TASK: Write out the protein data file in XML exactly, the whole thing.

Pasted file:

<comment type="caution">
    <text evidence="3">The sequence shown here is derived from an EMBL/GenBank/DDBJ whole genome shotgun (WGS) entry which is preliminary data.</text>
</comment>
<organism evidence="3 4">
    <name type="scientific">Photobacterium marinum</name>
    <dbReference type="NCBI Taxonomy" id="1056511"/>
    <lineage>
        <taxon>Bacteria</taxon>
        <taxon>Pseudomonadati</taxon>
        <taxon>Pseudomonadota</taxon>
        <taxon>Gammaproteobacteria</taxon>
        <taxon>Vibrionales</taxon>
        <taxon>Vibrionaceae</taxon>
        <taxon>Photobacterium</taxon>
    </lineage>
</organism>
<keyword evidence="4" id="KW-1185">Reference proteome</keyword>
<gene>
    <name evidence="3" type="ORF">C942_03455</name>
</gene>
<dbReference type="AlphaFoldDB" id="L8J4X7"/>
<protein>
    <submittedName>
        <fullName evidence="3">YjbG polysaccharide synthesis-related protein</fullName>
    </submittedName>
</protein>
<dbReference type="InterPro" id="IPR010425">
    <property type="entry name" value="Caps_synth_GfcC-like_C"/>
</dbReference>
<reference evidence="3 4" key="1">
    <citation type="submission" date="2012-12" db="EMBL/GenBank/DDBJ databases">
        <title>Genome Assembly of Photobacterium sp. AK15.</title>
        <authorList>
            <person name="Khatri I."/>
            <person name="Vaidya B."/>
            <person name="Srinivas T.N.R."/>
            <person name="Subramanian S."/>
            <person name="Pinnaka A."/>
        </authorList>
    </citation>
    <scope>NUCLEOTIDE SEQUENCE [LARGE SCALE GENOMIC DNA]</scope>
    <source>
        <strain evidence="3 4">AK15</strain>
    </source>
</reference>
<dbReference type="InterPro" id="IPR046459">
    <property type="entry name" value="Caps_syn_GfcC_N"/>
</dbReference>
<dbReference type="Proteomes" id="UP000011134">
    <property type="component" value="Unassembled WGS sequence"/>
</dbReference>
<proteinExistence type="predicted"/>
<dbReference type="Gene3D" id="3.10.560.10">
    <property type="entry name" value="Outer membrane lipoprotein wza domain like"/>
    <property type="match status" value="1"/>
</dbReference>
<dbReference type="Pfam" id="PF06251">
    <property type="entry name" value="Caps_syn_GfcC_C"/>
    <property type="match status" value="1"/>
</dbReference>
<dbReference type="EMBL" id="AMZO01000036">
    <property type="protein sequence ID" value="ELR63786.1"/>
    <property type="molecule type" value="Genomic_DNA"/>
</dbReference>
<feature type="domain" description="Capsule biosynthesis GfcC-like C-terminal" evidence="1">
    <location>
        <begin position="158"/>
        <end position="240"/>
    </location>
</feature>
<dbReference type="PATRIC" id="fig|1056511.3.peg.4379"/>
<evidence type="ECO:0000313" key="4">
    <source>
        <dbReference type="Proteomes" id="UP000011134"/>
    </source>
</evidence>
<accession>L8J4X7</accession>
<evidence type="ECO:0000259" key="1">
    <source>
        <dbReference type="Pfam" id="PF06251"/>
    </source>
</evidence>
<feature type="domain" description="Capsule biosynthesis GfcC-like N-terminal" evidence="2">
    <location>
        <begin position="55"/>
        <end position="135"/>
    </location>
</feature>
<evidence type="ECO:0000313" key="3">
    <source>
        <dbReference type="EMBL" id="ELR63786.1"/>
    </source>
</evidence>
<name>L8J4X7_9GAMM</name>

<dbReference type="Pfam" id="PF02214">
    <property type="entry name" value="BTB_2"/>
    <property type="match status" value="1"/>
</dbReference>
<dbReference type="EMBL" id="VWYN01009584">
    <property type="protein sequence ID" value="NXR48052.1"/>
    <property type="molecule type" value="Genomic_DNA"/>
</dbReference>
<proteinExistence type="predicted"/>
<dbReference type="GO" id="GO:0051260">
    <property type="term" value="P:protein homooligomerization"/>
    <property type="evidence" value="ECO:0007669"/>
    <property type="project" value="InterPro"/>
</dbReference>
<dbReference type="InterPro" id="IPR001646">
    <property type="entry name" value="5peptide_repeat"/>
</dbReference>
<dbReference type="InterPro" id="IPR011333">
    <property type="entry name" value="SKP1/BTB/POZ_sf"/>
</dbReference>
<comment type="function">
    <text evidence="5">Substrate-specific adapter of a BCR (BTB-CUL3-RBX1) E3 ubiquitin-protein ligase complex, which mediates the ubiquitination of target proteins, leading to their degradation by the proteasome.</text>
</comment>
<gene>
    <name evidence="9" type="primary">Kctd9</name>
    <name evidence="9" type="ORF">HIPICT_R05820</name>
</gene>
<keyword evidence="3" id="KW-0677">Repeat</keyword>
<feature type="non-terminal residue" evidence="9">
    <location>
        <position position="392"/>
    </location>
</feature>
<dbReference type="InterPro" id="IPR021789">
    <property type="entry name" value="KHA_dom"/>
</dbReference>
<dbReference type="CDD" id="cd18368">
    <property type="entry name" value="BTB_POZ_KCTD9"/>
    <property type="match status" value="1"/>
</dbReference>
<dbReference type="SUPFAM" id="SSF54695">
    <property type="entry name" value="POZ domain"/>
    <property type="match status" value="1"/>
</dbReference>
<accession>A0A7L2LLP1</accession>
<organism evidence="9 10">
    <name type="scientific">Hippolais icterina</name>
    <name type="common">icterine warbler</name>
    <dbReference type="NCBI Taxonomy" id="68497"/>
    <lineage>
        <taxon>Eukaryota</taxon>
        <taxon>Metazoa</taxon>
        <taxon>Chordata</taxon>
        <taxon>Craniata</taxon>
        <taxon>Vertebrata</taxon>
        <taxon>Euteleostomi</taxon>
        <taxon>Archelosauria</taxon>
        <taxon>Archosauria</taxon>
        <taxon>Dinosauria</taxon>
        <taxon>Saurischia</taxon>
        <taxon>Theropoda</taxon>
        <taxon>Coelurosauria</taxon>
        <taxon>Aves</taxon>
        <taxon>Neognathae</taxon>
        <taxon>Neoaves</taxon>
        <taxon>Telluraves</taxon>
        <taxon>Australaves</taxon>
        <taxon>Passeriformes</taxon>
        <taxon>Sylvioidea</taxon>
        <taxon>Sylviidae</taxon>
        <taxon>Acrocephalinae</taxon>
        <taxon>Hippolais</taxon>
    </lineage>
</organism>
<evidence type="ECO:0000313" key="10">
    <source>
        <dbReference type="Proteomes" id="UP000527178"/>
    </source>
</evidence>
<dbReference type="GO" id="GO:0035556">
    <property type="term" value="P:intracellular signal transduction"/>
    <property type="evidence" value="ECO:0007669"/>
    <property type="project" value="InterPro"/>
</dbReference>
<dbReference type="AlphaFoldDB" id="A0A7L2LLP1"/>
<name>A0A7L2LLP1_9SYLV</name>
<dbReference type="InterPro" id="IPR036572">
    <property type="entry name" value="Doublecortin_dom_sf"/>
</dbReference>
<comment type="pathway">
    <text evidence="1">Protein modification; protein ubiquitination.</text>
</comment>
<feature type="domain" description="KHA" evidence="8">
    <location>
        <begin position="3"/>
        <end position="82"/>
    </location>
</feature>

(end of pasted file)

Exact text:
<comment type="caution">
    <text evidence="3">The sequence shown here is derived from an EMBL/GenBank/DDBJ whole genome shotgun (WGS) entry which is preliminary data.</text>
</comment>
<organism evidence="3 4">
    <name type="scientific">Photobacterium marinum</name>
    <dbReference type="NCBI Taxonomy" id="1056511"/>
    <lineage>
        <taxon>Bacteria</taxon>
        <taxon>Pseudomonadati</taxon>
        <taxon>Pseudomonadota</taxon>
        <taxon>Gammaproteobacteria</taxon>
        <taxon>Vibrionales</taxon>
        <taxon>Vibrionaceae</taxon>
        <taxon>Photobacterium</taxon>
    </lineage>
</organism>
<keyword evidence="4" id="KW-1185">Reference proteome</keyword>
<gene>
    <name evidence="3" type="ORF">C942_03455</name>
</gene>
<dbReference type="AlphaFoldDB" id="L8J4X7"/>
<protein>
    <submittedName>
        <fullName evidence="3">YjbG polysaccharide synthesis-related protein</fullName>
    </submittedName>
</protein>
<dbReference type="InterPro" id="IPR010425">
    <property type="entry name" value="Caps_synth_GfcC-like_C"/>
</dbReference>
<reference evidence="3 4" key="1">
    <citation type="submission" date="2012-12" db="EMBL/GenBank/DDBJ databases">
        <title>Genome Assembly of Photobacterium sp. AK15.</title>
        <authorList>
            <person name="Khatri I."/>
            <person name="Vaidya B."/>
            <person name="Srinivas T.N.R."/>
            <person name="Subramanian S."/>
            <person name="Pinnaka A."/>
        </authorList>
    </citation>
    <scope>NUCLEOTIDE SEQUENCE [LARGE SCALE GENOMIC DNA]</scope>
    <source>
        <strain evidence="3 4">AK15</strain>
    </source>
</reference>
<dbReference type="InterPro" id="IPR046459">
    <property type="entry name" value="Caps_syn_GfcC_N"/>
</dbReference>
<dbReference type="Proteomes" id="UP000011134">
    <property type="component" value="Unassembled WGS sequence"/>
</dbReference>
<proteinExistence type="predicted"/>
<dbReference type="Gene3D" id="3.10.560.10">
    <property type="entry name" value="Outer membrane lipoprotein wza domain like"/>
    <property type="match status" value="1"/>
</dbReference>
<dbReference type="Pfam" id="PF06251">
    <property type="entry name" value="Caps_syn_GfcC_C"/>
    <property type="match status" value="1"/>
</dbReference>
<dbReference type="EMBL" id="AMZO01000036">
    <property type="protein sequence ID" value="ELR63786.1"/>
    <property type="molecule type" value="Genomic_DNA"/>
</dbReference>
<feature type="domain" description="Capsule biosynthesis GfcC-like C-terminal" evidence="1">
    <location>
        <begin position="158"/>
        <end position="240"/>
    </location>
</feature>
<dbReference type="PATRIC" id="fig|1056511.3.peg.4379"/>
<evidence type="ECO:0000313" key="4">
    <source>
        <dbReference type="Proteomes" id="UP000011134"/>
    </source>
</evidence>
<accession>L8J4X7</accession>
<evidence type="ECO:0000259" key="1">
    <source>
        <dbReference type="Pfam" id="PF06251"/>
    </source>
</evidence>
<feature type="domain" description="Capsule biosynthesis GfcC-like N-terminal" evidence="2">
    <location>
        <begin position="55"/>
        <end position="135"/>
    </location>
</feature>
<evidence type="ECO:0000313" key="3">
    <source>
        <dbReference type="EMBL" id="ELR63786.1"/>
    </source>
</evidence>
<name>L8J4X7_9GAMM</name>

<dbReference type="Pfam" id="PF02214">
    <property type="entry name" value="BTB_2"/>
    <property type="match status" value="1"/>
</dbReference>
<dbReference type="EMBL" id="VWYN01009584">
    <property type="protein sequence ID" value="NXR48052.1"/>
    <property type="molecule type" value="Genomic_DNA"/>
</dbReference>
<proteinExistence type="predicted"/>
<dbReference type="GO" id="GO:0051260">
    <property type="term" value="P:protein homooligomerization"/>
    <property type="evidence" value="ECO:0007669"/>
    <property type="project" value="InterPro"/>
</dbReference>
<dbReference type="InterPro" id="IPR001646">
    <property type="entry name" value="5peptide_repeat"/>
</dbReference>
<dbReference type="InterPro" id="IPR011333">
    <property type="entry name" value="SKP1/BTB/POZ_sf"/>
</dbReference>
<comment type="function">
    <text evidence="5">Substrate-specific adapter of a BCR (BTB-CUL3-RBX1) E3 ubiquitin-protein ligase complex, which mediates the ubiquitination of target proteins, leading to their degradation by the proteasome.</text>
</comment>
<gene>
    <name evidence="9" type="primary">Kctd9</name>
    <name evidence="9" type="ORF">HIPICT_R05820</name>
</gene>
<keyword evidence="3" id="KW-0677">Repeat</keyword>
<feature type="non-terminal residue" evidence="9">
    <location>
        <position position="392"/>
    </location>
</feature>
<dbReference type="InterPro" id="IPR021789">
    <property type="entry name" value="KHA_dom"/>
</dbReference>
<dbReference type="CDD" id="cd18368">
    <property type="entry name" value="BTB_POZ_KCTD9"/>
    <property type="match status" value="1"/>
</dbReference>
<dbReference type="SUPFAM" id="SSF54695">
    <property type="entry name" value="POZ domain"/>
    <property type="match status" value="1"/>
</dbReference>
<accession>A0A7L2LLP1</accession>
<organism evidence="9 10">
    <name type="scientific">Hippolais icterina</name>
    <name type="common">icterine warbler</name>
    <dbReference type="NCBI Taxonomy" id="68497"/>
    <lineage>
        <taxon>Eukaryota</taxon>
        <taxon>Metazoa</taxon>
        <taxon>Chordata</taxon>
        <taxon>Craniata</taxon>
        <taxon>Vertebrata</taxon>
        <taxon>Euteleostomi</taxon>
        <taxon>Archelosauria</taxon>
        <taxon>Archosauria</taxon>
        <taxon>Dinosauria</taxon>
        <taxon>Saurischia</taxon>
        <taxon>Theropoda</taxon>
        <taxon>Coelurosauria</taxon>
        <taxon>Aves</taxon>
        <taxon>Neognathae</taxon>
        <taxon>Neoaves</taxon>
        <taxon>Telluraves</taxon>
        <taxon>Australaves</taxon>
        <taxon>Passeriformes</taxon>
        <taxon>Sylvioidea</taxon>
        <taxon>Sylviidae</taxon>
        <taxon>Acrocephalinae</taxon>
        <taxon>Hippolais</taxon>
    </lineage>
</organism>
<evidence type="ECO:0000313" key="10">
    <source>
        <dbReference type="Proteomes" id="UP000527178"/>
    </source>
</evidence>
<dbReference type="GO" id="GO:0035556">
    <property type="term" value="P:intracellular signal transduction"/>
    <property type="evidence" value="ECO:0007669"/>
    <property type="project" value="InterPro"/>
</dbReference>
<dbReference type="AlphaFoldDB" id="A0A7L2LLP1"/>
<name>A0A7L2LLP1_9SYLV</name>
<dbReference type="InterPro" id="IPR036572">
    <property type="entry name" value="Doublecortin_dom_sf"/>
</dbReference>
<comment type="pathway">
    <text evidence="1">Protein modification; protein ubiquitination.</text>
</comment>
<feature type="domain" description="KHA" evidence="8">
    <location>
        <begin position="3"/>
        <end position="82"/>
    </location>
</feature>